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Maeckeritzstrasse Building, Hans Scharoun
In der Goebelstraße
by Hugo Häring

The Siemensstadt Settlement (German: Großsiedlung Siemensstadt; also known as Ring Settlement or Ringsiedlung) is a nonprofit residential community in the Charlottenburg-Wilmersdorf district of Berlin. It is one of the six Modernist Housing Estates in Berlin recognized in July 2008 by UNESCO as a World Heritage Site.



Despite its name, the larger part of the estate is situated within the locality (Ortsteil) of Charlottenburg-Nord, only the smaller westernmost part belongs to Siemensstadt in the district of Spandau.


It was built between 1929 and 1931, under the overall master plan of German architect Hans Scharoun. Seven prominent Weimar-era architects took part: Hans Scharoun, Fred Forbat, Otto Bartning, Walter Gropius, Paul Rudolph Henning, and Hugo Häring. The nickname Ringsiedlung came from the association of some of these architects with Der Ring collective.

The open spaces were designed by the German modernist landscape architect Leberecht Migge.

Unlike the other significant public housing projects of the time, which were produced under government cooperative Gehag sponsorship, the Siemensstadt was constructed by a private housing cooperative as worker housing for Siemens' nearby electrical factory, which employed 60,000 workers. The streets and squares of the settlement were named for engineers, physicists and inventors whose performance contributed to the success of Siemens AG.

The shape of the settlement marked a turning point in urban thinking, the point at which Berlin's city planner Martin Wagner abandoned a low-rise, garden city-style project with individual gardens, in favor of much denser multi-story apartment blocks.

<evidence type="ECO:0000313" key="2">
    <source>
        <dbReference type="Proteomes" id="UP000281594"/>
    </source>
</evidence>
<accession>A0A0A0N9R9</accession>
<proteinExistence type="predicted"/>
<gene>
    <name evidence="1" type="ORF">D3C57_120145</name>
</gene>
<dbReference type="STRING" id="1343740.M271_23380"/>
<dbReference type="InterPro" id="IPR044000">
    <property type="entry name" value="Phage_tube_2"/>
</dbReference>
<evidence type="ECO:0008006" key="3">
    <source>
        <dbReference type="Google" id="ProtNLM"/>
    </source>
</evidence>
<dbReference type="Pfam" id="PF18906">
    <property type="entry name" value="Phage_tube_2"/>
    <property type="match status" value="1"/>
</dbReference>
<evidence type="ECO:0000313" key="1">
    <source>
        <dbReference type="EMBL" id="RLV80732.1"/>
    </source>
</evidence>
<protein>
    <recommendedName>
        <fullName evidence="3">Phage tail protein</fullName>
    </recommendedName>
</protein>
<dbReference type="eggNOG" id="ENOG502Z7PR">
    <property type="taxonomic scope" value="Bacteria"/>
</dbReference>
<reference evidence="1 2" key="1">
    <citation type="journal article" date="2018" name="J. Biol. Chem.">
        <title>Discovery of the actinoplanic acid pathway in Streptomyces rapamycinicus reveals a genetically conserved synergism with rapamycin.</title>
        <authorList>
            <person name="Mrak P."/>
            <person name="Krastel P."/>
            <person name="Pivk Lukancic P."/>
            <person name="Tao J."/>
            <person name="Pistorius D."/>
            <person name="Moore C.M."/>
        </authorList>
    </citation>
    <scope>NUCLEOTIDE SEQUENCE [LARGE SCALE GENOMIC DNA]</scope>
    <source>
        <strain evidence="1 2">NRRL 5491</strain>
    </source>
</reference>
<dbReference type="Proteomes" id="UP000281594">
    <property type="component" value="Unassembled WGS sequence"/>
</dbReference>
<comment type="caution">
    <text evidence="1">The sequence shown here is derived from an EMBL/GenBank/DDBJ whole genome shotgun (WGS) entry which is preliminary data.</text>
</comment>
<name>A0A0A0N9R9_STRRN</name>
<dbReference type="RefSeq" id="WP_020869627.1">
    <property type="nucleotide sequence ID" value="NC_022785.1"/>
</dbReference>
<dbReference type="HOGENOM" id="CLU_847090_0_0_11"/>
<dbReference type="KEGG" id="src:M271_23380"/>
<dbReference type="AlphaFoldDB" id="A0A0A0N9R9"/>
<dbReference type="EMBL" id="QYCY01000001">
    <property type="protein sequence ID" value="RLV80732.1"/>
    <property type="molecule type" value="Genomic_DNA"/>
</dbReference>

Special offersEdit

Distributed within the whole settlement are information columns that give short, concise information on the architects and his buildings (currently in German language only). Situated at the southern end of the Fred Forbat buildings, at Goebelstr. 2, is the so-called "Infostation". This unusual shaped building was originally the shop of the settlement and supplies detailed information booklets of all six Berlin UNESCO settlements. The premises are used as showrooms by the photographer Christian Fessel. He allows access to the wall mounted model of the settlement and the information material whenever he is working in the "Infostation". Unfortunately, there are no fixed opening hours but it is tried to open voluntary on Saturdays 1-7pm. Regular guided tours are offered by[1] only.


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Coordinates: 52°32′18″N 13°16′48″E / 52.5383333333°N 13.28°E / 52.5383333333; 13.28